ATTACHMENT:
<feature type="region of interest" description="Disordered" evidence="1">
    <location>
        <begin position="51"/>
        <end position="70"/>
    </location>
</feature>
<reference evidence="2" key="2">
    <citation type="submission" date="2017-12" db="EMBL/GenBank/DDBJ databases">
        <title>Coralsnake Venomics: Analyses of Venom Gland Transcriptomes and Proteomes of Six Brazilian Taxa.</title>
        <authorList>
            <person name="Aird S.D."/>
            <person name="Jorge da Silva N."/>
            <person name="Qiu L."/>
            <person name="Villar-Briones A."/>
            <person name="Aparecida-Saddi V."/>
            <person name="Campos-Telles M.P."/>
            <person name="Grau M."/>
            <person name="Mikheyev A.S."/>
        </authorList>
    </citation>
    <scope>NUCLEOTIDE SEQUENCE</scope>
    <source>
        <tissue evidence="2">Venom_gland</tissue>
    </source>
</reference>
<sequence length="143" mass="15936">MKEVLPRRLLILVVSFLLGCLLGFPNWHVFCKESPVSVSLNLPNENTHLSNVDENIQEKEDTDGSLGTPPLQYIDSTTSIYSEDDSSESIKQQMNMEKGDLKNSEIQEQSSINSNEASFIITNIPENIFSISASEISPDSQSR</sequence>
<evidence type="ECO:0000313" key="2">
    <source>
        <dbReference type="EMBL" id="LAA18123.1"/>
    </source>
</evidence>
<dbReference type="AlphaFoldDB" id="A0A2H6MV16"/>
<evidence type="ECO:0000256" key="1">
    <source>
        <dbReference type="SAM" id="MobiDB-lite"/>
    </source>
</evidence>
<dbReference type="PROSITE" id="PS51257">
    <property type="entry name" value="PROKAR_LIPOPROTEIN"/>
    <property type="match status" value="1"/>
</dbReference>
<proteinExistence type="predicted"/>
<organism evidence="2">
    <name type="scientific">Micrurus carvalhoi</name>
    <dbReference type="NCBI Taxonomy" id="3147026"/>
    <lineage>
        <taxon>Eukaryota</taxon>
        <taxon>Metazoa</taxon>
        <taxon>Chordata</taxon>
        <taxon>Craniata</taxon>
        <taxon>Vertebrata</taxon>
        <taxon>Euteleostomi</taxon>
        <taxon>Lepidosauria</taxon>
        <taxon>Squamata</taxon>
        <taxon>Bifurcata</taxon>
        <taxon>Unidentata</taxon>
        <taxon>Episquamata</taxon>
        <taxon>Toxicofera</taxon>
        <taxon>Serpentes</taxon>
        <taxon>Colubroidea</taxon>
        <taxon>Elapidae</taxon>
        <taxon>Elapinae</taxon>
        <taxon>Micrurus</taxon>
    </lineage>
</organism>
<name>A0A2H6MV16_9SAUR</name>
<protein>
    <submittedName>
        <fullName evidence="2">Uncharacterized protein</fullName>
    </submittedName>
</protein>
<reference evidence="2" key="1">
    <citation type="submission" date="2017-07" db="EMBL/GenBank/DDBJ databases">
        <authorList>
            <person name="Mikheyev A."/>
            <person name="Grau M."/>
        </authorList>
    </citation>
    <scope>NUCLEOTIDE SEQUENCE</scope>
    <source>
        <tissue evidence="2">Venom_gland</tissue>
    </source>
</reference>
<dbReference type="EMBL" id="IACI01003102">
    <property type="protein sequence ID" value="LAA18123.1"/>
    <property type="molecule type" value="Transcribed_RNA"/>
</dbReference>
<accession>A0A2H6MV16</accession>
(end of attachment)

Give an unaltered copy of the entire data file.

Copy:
<feature type="region of interest" description="Disordered" evidence="1">
    <location>
        <begin position="51"/>
        <end position="70"/>
    </location>
</feature>
<reference evidence="2" key="2">
    <citation type="submission" date="2017-12" db="EMBL/GenBank/DDBJ databases">
        <title>Coralsnake Venomics: Analyses of Venom Gland Transcriptomes and Proteomes of Six Brazilian Taxa.</title>
        <authorList>
            <person name="Aird S.D."/>
            <person name="Jorge da Silva N."/>
            <person name="Qiu L."/>
            <person name="Villar-Briones A."/>
            <person name="Aparecida-Saddi V."/>
            <person name="Campos-Telles M.P."/>
            <person name="Grau M."/>
            <person name="Mikheyev A.S."/>
        </authorList>
    </citation>
    <scope>NUCLEOTIDE SEQUENCE</scope>
    <source>
        <tissue evidence="2">Venom_gland</tissue>
    </source>
</reference>
<sequence length="143" mass="15936">MKEVLPRRLLILVVSFLLGCLLGFPNWHVFCKESPVSVSLNLPNENTHLSNVDENIQEKEDTDGSLGTPPLQYIDSTTSIYSEDDSSESIKQQMNMEKGDLKNSEIQEQSSINSNEASFIITNIPENIFSISASEISPDSQSR</sequence>
<evidence type="ECO:0000313" key="2">
    <source>
        <dbReference type="EMBL" id="LAA18123.1"/>
    </source>
</evidence>
<dbReference type="AlphaFoldDB" id="A0A2H6MV16"/>
<evidence type="ECO:0000256" key="1">
    <source>
        <dbReference type="SAM" id="MobiDB-lite"/>
    </source>
</evidence>
<dbReference type="PROSITE" id="PS51257">
    <property type="entry name" value="PROKAR_LIPOPROTEIN"/>
    <property type="match status" value="1"/>
</dbReference>
<proteinExistence type="predicted"/>
<organism evidence="2">
    <name type="scientific">Micrurus carvalhoi</name>
    <dbReference type="NCBI Taxonomy" id="3147026"/>
    <lineage>
        <taxon>Eukaryota</taxon>
        <taxon>Metazoa</taxon>
        <taxon>Chordata</taxon>
        <taxon>Craniata</taxon>
        <taxon>Vertebrata</taxon>
        <taxon>Euteleostomi</taxon>
        <taxon>Lepidosauria</taxon>
        <taxon>Squamata</taxon>
        <taxon>Bifurcata</taxon>
        <taxon>Unidentata</taxon>
        <taxon>Episquamata</taxon>
        <taxon>Toxicofera</taxon>
        <taxon>Serpentes</taxon>
        <taxon>Colubroidea</taxon>
        <taxon>Elapidae</taxon>
        <taxon>Elapinae</taxon>
        <taxon>Micrurus</taxon>
    </lineage>
</organism>
<name>A0A2H6MV16_9SAUR</name>
<protein>
    <submittedName>
        <fullName evidence="2">Uncharacterized protein</fullName>
    </submittedName>
</protein>
<reference evidence="2" key="1">
    <citation type="submission" date="2017-07" db="EMBL/GenBank/DDBJ databases">
        <authorList>
            <person name="Mikheyev A."/>
            <person name="Grau M."/>
        </authorList>
    </citation>
    <scope>NUCLEOTIDE SEQUENCE</scope>
    <source>
        <tissue evidence="2">Venom_gland</tissue>
    </source>
</reference>
<dbReference type="EMBL" id="IACI01003102">
    <property type="protein sequence ID" value="LAA18123.1"/>
    <property type="molecule type" value="Transcribed_RNA"/>
</dbReference>
<accession>A0A2H6MV16</accession>